Susan Babbitt

Susan E. Babbitt is associate professor in the Philosophy Department at Queen’s University, Kingston Ontario, Canada. She received a PhD at Cornell University with a dissertation on rationality. As university professor, she specialized in feminism, moral psychology, epistemology and the philosophy of science.

Starting in 1993, she spent large accounts of time in Cuba, eventually organizing a popular for-credit Philosophy course at the University of Havana. She received several grants for research projects related to Cuba in the 90s and early 2000s.

Researching Latin America, she became increasingly interested in and concerned about the dogmatic, even bigoted nature of academic philosophy in North America: It is often taught as though three entire continents have no philosophical traditions worth teaching. When courses on African, Latin American or Asian philosophy are offered (rarely), they receive little importance.

Dr. Babbitt has authored four books and co-edited one, along with numerous articles. She is currently working on Freedom and Death: Philosophical Reflections on Dhamma (Cause and Effect), bringing together two areas of research: early or Theravada Buddhism and (Cuban philosopher) José Martí. She writes regularly for the news web sites, Counterpunch and Global Research.

Book Reviews by Susan Babbitt

Reviewed by: 

Sister Helen Prejean is known for campaigning against the death penalty, reinstated in the US in 1976, responsible for 1, 940 deaths.

Reviewed by: 

“the book is eminently worth reading for its compassion, research, and practical insight.”

Reviewed by: 

Nelson Mandela wrote hundreds of letters from August 5, 1962, until February 11, 1990. Prison Letters is a selection.

Reviewed by: 

The communes of the ’70s were “weird, wacky and mostly dysfunctional.” So said the Guardian Weekly about Christiania, a Copenhagen military barracks claimed by “seekers of peace” in 1971.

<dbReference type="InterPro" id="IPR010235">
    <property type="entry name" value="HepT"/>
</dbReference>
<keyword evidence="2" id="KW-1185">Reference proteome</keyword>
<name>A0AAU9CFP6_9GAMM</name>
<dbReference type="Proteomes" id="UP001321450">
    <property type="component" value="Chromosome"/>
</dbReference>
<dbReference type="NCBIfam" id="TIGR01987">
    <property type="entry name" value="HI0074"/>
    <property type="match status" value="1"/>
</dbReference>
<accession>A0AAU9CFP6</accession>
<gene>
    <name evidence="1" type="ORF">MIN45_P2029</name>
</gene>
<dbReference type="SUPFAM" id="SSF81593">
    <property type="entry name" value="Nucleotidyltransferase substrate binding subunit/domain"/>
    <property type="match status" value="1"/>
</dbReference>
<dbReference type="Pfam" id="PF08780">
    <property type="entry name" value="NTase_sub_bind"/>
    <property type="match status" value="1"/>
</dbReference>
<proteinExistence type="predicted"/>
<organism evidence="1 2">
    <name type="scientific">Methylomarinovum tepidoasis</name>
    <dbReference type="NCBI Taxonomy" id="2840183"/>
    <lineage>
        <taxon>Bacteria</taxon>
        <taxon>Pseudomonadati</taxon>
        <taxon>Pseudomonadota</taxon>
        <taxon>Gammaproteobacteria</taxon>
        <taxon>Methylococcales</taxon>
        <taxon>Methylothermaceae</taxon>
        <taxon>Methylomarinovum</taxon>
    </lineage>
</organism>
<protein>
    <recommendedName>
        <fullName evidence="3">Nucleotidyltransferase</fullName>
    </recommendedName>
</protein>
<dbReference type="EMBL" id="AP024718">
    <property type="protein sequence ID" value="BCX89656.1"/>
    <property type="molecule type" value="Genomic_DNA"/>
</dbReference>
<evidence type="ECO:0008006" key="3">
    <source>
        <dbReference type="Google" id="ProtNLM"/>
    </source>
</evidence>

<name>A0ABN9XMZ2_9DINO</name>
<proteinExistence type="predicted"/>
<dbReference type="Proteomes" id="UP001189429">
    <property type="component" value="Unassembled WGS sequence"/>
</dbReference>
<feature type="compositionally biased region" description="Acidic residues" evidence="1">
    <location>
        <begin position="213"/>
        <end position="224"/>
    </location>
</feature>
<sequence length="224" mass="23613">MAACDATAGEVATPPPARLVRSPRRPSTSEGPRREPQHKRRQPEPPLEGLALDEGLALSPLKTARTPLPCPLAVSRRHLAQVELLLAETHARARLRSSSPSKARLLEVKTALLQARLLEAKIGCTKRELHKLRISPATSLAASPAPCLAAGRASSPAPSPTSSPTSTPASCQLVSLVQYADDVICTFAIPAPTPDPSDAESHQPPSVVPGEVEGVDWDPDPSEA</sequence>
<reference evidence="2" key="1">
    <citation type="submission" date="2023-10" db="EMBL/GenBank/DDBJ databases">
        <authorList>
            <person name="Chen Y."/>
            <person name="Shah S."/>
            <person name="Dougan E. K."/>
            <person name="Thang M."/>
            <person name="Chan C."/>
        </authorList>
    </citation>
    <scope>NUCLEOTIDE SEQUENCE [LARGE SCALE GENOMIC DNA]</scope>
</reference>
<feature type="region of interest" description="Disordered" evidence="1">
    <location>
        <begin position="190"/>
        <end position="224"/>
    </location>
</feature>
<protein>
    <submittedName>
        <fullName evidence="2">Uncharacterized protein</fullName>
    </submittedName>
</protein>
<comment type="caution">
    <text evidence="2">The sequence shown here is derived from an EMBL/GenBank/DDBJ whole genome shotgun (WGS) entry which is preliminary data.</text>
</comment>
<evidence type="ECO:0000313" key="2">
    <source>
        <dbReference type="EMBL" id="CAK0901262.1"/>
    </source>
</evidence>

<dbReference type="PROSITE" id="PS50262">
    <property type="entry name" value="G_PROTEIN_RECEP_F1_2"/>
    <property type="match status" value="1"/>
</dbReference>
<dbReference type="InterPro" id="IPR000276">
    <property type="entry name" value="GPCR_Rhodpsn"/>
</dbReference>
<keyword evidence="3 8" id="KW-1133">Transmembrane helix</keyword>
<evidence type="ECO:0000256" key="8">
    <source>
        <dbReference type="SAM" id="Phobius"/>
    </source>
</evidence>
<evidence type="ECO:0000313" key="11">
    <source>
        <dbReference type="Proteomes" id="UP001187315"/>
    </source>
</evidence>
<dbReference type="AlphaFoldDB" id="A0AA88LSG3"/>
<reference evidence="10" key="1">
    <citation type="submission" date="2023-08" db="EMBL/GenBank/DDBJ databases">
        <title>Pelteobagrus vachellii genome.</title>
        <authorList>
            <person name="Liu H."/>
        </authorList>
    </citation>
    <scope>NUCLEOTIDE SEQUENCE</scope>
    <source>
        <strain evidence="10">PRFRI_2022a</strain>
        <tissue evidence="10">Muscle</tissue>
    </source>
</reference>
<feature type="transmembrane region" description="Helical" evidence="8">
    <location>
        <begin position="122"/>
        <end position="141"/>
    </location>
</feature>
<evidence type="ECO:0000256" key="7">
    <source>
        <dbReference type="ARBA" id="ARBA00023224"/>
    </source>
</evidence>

Reviewed by: 

The graphic format of a biography of Stephen Hawking has advantages. For one, pictures explain the science.

Reviewed by: 

When someone says, “She’s a lesbian, but really nice,” the “but” reveals unfair bias. Jonathan Hansen’s “revisionist” account of Fidel Castro is of this sort.

Author(s):
Genre(s):
Reviewed by: 

The Apology is a personal story of sexual, physical, and psychological abuse. It is also about healing. It’s a controversial approach to healing, and the author is unaware.

Reviewed by: 

Leadership and the Rise of Great Powers gives morality an explanatory role. In international politics “moral actions help [a rising power] to establish a degree of credibility . . .

Reviewed by: 

Given the title of this book, one expects to learn how writing brings social change and, since interviews are from “the edge,” one expects that change to be radical.

Reviewed by: 

Tony Perrottet intends his well-researched Cuba Libre! to be “entertaining and readable, unsaturated by ideology.” He succeeds in the first but not the second.  Perrottet doesn’t discuss i

Author(s):
Genre(s):
Reviewed by: 

Voluntary repatriation was psychological warfare. So argues this intriguing book about the Korean War.

Reviewed by: 

Emmett Till’s murder was the “first great media event of the Civil Rights movement.” Let the People See: The Story of Emmett Till provides new detail: the family, the trial, and o

Reviewed by: 

Sleep of Memory shows how literature trumps philosophy and political theory.

Author(s):
Reviewed by: 

Some say protests in Gaza are useless. Nothing is gained. There are no tangible results. But they may be asking the wrong question. Sometimes, tangible results are not what matters.

Author(s):
Genre(s):
Reviewed by: 

In Prisoner of Pinochet, Sergio Bitar describes harsh imprisonment after the U.S.-backed coup against Salvador Allende in 1973.

Reviewed by: 

Two points stand out about this short book. First and foremost is the Dalai Lama himself. The book’s message pales beside the author himself. He laughs.